She further added, “Sometimes my pieces are fiercely feminine and/or bold and masculine while other times it’s a good mix of both or even neither. And then this layer of gender comes into play when I see them for what they want to be represented as.”

The carousel of inspiration and credit

The inception of the brand occurred in the village Hampi where Bhavya’s perception of jewelry took a 360 degree turn when she came in contact with the Lambadi and Banjara tribes. “I saw them wear jewelry like pendants that have ear cleaning sticks in them. So, it was more like a way of life, it was there to make their life easy.” And she has not been scant with giving them the due recognition. When the topic of cultural appropriation came in, she candidly said, “I wouldn't say it was a very significant way to give back. But then I feel, in my small ways, I've always spoken about them. And I've exposed what they have to offer to the world in terms of culture and celebrate their culture throughout.”

But, introspecting about how much she has given back to their community, she exclaimed that she has not, “It was a very reflective moment for me. This is something that I really want to inculcate by honestly wanting to give back to the community.” If only we had more brands valuing cultures this way and ruminating about how they could do better, the fashion industry would move away from cultural appropriation with the speed of the DC Universe-favourite, Flash.

Into the jewelry community

Diving into the blingy jewelry community of India, Bhavya feels, “Jewelry in India has always been perceived in the sense of amassing wealth. I feel like Indian brands should set a better example to young designers in terms of design and creativity. There should be more jewelry brands that can expose Indian jewelry-making techniques to the world and show how much culturally rich we are and how much we can offer to the world.”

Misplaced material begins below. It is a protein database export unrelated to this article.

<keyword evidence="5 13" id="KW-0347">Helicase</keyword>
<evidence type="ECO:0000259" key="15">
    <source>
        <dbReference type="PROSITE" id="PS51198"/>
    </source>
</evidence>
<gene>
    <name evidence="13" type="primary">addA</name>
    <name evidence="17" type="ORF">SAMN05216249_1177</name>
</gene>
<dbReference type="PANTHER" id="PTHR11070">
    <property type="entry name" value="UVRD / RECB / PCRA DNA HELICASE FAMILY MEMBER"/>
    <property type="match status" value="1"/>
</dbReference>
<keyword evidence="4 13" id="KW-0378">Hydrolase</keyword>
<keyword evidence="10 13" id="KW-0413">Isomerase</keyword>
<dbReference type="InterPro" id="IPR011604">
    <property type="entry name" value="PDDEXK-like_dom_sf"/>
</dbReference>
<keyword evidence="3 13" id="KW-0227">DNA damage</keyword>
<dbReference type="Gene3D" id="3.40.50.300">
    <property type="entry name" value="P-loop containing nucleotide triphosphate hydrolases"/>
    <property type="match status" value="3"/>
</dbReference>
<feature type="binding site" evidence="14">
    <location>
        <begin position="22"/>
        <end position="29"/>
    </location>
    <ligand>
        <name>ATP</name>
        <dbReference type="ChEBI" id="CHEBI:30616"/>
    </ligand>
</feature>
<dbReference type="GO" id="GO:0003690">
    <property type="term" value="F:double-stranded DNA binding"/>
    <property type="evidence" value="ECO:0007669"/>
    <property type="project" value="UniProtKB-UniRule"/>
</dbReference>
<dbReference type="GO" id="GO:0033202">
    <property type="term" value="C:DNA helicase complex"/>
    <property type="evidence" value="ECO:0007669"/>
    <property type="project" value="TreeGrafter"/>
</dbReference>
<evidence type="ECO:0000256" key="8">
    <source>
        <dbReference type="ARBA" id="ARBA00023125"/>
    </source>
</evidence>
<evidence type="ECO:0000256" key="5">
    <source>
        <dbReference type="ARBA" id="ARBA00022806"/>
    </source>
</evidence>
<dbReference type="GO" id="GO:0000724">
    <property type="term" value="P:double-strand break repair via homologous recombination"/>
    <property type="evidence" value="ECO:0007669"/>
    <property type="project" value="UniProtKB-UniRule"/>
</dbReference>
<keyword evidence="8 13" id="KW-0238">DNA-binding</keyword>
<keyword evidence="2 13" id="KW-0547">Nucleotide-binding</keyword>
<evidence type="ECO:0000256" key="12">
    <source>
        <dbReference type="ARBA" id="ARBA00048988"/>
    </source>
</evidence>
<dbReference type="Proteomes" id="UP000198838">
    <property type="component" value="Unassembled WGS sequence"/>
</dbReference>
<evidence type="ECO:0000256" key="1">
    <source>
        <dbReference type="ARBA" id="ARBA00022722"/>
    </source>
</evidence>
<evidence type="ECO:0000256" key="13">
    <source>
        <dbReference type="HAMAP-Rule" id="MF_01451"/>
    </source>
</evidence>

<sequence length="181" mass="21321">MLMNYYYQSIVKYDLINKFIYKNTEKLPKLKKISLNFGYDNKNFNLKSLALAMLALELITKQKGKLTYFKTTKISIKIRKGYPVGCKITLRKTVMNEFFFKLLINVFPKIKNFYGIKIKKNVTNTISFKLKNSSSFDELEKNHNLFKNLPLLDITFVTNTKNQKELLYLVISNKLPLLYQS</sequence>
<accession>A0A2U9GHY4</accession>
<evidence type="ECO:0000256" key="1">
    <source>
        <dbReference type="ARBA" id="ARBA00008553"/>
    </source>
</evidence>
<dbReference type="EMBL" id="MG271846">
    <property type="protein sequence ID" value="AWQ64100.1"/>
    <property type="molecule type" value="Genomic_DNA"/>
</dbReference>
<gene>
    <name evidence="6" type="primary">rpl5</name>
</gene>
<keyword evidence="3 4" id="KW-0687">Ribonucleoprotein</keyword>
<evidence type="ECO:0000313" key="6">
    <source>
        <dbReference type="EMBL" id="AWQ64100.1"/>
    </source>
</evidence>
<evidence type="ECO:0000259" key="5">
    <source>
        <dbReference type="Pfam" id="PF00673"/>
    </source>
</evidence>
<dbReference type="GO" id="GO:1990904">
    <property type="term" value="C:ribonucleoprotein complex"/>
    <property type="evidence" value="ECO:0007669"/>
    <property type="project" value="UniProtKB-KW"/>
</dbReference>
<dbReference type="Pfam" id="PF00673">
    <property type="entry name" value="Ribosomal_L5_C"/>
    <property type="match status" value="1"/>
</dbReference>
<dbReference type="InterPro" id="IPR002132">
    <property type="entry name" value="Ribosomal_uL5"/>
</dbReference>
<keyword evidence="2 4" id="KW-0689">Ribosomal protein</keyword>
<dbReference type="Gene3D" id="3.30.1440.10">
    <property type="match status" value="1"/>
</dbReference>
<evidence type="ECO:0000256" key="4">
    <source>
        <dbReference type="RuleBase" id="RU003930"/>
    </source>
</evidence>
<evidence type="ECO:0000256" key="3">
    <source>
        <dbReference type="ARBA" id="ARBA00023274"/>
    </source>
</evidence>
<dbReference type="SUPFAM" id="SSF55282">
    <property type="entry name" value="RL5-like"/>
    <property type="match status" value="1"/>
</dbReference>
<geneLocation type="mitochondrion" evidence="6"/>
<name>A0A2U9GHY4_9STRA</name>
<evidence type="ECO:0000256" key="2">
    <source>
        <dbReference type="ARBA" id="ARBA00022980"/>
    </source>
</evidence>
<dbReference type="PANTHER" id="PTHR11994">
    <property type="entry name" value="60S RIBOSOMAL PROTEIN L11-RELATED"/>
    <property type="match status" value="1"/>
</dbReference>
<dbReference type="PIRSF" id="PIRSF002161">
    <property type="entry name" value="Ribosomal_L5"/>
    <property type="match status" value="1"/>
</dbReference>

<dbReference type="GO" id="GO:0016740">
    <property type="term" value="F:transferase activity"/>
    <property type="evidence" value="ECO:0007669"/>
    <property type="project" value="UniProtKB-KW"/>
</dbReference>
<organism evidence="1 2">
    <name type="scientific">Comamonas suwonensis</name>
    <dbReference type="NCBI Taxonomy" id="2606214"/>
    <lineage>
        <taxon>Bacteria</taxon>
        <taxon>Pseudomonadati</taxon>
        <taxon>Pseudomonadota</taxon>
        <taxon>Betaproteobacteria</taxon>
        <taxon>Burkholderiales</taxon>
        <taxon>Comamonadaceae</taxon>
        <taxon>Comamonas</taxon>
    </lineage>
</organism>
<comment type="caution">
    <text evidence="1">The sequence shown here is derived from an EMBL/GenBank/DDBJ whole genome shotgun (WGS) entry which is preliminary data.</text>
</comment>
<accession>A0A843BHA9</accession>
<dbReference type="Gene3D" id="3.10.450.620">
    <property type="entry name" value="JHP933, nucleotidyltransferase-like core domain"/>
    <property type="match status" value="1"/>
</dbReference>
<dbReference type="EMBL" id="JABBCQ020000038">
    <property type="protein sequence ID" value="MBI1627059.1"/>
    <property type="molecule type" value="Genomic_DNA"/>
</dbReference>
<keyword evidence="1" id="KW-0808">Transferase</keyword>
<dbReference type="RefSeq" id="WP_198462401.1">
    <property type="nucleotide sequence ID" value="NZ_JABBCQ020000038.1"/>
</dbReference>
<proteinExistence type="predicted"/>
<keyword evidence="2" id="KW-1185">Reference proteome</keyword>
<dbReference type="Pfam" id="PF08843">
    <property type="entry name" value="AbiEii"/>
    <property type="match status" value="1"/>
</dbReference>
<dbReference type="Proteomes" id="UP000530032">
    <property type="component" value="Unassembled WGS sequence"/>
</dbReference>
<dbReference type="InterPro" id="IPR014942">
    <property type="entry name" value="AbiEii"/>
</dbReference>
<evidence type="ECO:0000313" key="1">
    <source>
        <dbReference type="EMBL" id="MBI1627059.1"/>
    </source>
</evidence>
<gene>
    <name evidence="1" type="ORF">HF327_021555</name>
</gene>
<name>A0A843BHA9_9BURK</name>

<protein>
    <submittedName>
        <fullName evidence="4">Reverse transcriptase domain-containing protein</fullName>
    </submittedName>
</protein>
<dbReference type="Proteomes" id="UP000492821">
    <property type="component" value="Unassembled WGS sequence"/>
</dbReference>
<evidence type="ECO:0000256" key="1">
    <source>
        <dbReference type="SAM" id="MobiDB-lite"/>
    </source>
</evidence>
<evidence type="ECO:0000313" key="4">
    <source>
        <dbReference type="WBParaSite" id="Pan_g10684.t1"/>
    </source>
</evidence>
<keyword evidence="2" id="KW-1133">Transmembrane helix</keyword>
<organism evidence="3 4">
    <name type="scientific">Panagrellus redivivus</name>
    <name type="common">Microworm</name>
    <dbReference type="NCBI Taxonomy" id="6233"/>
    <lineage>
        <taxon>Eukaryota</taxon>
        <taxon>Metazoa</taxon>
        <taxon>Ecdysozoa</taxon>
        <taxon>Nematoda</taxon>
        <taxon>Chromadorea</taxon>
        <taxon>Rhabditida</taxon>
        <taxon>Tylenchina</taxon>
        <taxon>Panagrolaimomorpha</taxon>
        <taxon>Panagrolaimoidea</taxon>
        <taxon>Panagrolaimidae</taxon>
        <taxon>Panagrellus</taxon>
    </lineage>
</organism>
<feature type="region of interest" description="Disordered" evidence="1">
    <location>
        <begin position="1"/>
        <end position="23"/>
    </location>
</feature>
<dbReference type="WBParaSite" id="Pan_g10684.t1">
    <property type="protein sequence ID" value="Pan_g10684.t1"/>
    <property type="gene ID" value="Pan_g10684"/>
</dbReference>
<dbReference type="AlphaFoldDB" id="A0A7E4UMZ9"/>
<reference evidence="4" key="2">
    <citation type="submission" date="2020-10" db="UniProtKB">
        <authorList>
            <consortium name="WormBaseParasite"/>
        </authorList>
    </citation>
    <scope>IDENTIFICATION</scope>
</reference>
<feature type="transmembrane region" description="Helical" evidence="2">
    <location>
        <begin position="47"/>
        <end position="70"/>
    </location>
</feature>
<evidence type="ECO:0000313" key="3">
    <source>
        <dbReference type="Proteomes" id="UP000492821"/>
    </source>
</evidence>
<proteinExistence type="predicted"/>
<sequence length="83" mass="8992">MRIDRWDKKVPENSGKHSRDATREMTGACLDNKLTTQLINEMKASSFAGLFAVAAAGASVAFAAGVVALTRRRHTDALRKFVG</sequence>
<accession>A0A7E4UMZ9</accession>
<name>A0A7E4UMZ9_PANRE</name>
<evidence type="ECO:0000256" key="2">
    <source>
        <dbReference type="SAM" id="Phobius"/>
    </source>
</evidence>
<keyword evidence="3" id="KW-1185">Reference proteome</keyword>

Talking about brand philosophies and how often the personal is not political when it comes to brands, Bhavya says, “When it comes to activism, I really feel like the brands should support activism that they believe in, the thought that they support and the cause that they believe in.” She further added, “I feel like a lot of brands do surface activism superficially, because, so that they are there, and they are contributing to the topic of discussion at that moment. But then I feel like it should just become a little more genuine and more personal. Because behind the brand identity that you have created, there's always a person and there's a heart and there's a head that goes into it so, that has to come through and shine through it."

Amongst the tsunami of Pinterest-worthy jewelry brands that are churning up, Bhavya Ramesh Jewelry sticks out like an ace, courtesy of its innate Indianness enmeshed with edgy sensibilities. Apart from upping your sartorial game, the jewelry brand engages in storytelling including discourses relevant to different subcultures, swimming around in our landscape.